Editor’s note: The following column was originally published in the Baptist and Reflector in July of 2019. It was reprinted in the current edition of the B&R in recognition of Alzheimer’s Awareness month.
By Joe Sorah
Compassion Ministries Specialist, TBMB
I had heard that expression over the years from church members as I walked with families through terminal illnesses. However, the expression became real as we watched my father go through Alzheimer’s.
My mother had expressed her concerns about my dad. He just wasn’t himself, she said. She talked about his forgetfulness, his mood swings, and his inability to navigate the car as he once did. His disease hit home for me in one memorable conversation. He asked me to come outside to talk. The conversation went as follows:
“Who is that Margaret in there?”
“Dad, that’s your wife.”
“Who is that other Margaret?”
“What other Margaret? I don’t know what you are talking about. There’s just one Margaret, your wife.”
“Do we have children?”
“Yes, you have four children together.”
“Are you one of my children?”
“Yes, dad, I’m your son, Joe.”
My heart broke at that point. I knew our lives would never be the same and they weren’t. Over the next several years, we watched as my dignified, knowledgeable father lost his mind, his health and ultimately his life.
Our family is not the only family in Tennessee to be touched by dementia/Alzheimer’s. More than 110,000 Tennesseans have dementia/Alzheimer’s. An estimated 400,000 Tennesseans are caregivers for someone with dementia or Alzheimer’s. Alzheimer’s is the sixth leading cause of death in the U.S.
I have been asked for advice for families walking with a family member through dementia/Alzheimer’s and I offer these suggestions:
(1) Learn all you can about dementia/Alzheimer’s. Early in our journey, we sought the advice of a counselor who patiently taught us and answered our questions. There are excellent websites available such as www.alztennessee.org. We were encouraged to read the book, The 36-Hour Day.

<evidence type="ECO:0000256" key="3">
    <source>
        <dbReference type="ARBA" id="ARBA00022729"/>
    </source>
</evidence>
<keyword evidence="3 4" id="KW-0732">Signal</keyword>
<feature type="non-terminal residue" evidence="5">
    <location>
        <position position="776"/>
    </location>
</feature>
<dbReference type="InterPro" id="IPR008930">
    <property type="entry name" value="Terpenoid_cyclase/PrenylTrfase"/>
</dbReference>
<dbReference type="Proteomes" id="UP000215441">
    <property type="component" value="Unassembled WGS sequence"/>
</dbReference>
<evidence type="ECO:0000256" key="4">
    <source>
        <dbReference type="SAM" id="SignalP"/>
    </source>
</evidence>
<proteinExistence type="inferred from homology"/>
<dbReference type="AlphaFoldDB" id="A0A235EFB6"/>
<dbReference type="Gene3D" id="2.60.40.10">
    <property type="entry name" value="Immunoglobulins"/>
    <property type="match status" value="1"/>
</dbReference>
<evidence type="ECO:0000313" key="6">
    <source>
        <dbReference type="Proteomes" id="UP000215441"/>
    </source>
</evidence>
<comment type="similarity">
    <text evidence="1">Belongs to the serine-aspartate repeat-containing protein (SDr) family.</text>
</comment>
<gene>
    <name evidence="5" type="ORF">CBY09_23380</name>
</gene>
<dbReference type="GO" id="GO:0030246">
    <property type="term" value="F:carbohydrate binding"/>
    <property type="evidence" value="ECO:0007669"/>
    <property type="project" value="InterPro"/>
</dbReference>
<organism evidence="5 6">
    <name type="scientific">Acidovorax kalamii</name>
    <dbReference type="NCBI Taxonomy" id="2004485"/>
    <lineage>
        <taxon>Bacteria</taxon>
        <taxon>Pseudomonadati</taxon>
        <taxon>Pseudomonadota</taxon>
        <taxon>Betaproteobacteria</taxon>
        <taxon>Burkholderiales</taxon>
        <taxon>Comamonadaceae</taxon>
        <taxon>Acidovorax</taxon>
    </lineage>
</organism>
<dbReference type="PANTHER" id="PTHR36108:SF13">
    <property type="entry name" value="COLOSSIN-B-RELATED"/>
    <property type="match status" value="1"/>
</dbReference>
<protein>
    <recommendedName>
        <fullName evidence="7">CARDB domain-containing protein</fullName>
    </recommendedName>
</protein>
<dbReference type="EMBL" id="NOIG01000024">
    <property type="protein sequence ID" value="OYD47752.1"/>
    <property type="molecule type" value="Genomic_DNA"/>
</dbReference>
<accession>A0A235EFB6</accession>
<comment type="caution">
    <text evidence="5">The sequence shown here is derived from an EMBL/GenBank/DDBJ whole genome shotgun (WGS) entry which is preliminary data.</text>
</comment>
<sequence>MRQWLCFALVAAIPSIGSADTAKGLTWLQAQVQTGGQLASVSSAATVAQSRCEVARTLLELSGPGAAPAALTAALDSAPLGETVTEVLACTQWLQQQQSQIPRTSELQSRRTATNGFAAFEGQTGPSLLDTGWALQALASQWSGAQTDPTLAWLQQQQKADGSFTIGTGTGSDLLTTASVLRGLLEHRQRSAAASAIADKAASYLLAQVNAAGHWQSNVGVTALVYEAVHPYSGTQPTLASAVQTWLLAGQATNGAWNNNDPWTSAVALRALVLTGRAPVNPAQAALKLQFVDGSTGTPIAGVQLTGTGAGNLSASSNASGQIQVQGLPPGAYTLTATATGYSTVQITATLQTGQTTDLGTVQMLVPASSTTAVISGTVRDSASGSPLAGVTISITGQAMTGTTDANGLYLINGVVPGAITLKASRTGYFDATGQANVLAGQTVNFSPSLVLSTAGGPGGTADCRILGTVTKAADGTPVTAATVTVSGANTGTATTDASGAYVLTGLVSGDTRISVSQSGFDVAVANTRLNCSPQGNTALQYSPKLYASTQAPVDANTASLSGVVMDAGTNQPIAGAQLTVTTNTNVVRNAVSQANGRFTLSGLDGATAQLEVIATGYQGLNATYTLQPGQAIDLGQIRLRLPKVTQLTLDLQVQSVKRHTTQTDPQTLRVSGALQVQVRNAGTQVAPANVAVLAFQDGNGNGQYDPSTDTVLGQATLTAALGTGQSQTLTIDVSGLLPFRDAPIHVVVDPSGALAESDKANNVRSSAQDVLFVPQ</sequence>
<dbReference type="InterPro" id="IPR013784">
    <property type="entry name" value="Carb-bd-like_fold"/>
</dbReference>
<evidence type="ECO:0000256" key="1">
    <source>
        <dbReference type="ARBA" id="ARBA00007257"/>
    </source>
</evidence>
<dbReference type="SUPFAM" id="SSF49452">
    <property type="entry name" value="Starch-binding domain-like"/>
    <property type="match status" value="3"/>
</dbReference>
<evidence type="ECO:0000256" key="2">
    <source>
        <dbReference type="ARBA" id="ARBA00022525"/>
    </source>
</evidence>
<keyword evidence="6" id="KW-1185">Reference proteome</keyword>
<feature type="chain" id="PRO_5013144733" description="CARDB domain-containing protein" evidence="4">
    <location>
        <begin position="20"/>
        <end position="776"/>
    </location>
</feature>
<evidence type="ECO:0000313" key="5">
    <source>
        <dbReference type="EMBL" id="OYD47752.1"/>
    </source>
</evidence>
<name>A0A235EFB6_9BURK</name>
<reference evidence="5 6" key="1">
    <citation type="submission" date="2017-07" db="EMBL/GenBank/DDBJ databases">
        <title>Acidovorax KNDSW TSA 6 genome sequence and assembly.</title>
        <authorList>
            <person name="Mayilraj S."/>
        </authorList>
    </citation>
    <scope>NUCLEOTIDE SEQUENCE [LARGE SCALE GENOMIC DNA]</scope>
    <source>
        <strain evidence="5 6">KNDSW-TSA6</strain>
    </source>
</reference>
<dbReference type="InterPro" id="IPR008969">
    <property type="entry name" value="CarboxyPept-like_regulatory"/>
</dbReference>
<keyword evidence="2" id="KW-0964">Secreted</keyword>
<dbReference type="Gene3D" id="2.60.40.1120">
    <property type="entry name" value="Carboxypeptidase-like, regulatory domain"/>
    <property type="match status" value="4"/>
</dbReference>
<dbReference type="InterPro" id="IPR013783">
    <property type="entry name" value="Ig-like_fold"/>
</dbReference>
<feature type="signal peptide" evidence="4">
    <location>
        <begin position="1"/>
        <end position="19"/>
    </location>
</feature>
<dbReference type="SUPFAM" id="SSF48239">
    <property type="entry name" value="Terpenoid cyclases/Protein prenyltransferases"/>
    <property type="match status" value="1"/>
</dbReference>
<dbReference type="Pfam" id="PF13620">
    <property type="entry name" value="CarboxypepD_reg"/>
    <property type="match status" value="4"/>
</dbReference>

Each of these resources proved to be helpful in gaining a better understanding of what we were facing.
(2) Give yourself permission to grieve. Normally we think about grieving after someone dies. However, with a terminal illness like Alzheimer’s, grieving starts as soon as you hear the diagnosis. We found ourselves going through all the stages of grief — denial, anger, bargaining, depression. Acceptance came for me after several visits with my dad in the Alzheimer’s unit. His memory of the family was gone. His body was a shell of what it used to be. His dignity had been robbed. I sat in my car and wept, praying to my Heavenly Father to please call my earthly father home to his new body with no suffering.
(3) Give yourself permission to laugh. I understand that some who have Alzheimer’s can become violent and say some rather vulgar things. My dad did not go in that direction. He became even more joyful, kind and loving. He would say the funniest things and laugh. I chose to laugh with him. I will share one event that I found humorous. My dad was a long-time Baptist pastor. He thought the Alzheimer’s unit was his church. One day as I was visiting, I noticed he seemed a bit aggravated. When I asked him what was wrong, he said he had been trying to call his “church” to order for a business meeting, but the people would not come to order.
(4) Rejoice in God’s faithfulness. In my father’s disease, God proved Himself faithful. Though my dad lost his memory of everyone else, he never lost the sense of who he was. The staff at the unit called him “Pastor” and he kept on serving as a pastor to that unit. He sang every word of every hymn. He quoted Scripture. He gave the blessing over the meal. He ministered to those in need. We were told how as one patient was being taken out to go to the hospital, my dad bowed his head and prayed the most beautiful prayer for the person. In all these things, I saw God’s faithfulness and just a glimpse of the hope that dwelt within my father.
There are some things worse than death.
Alzheimer’s was one of those things for our family, but through it all, we found God’s grace to be sufficient. B&R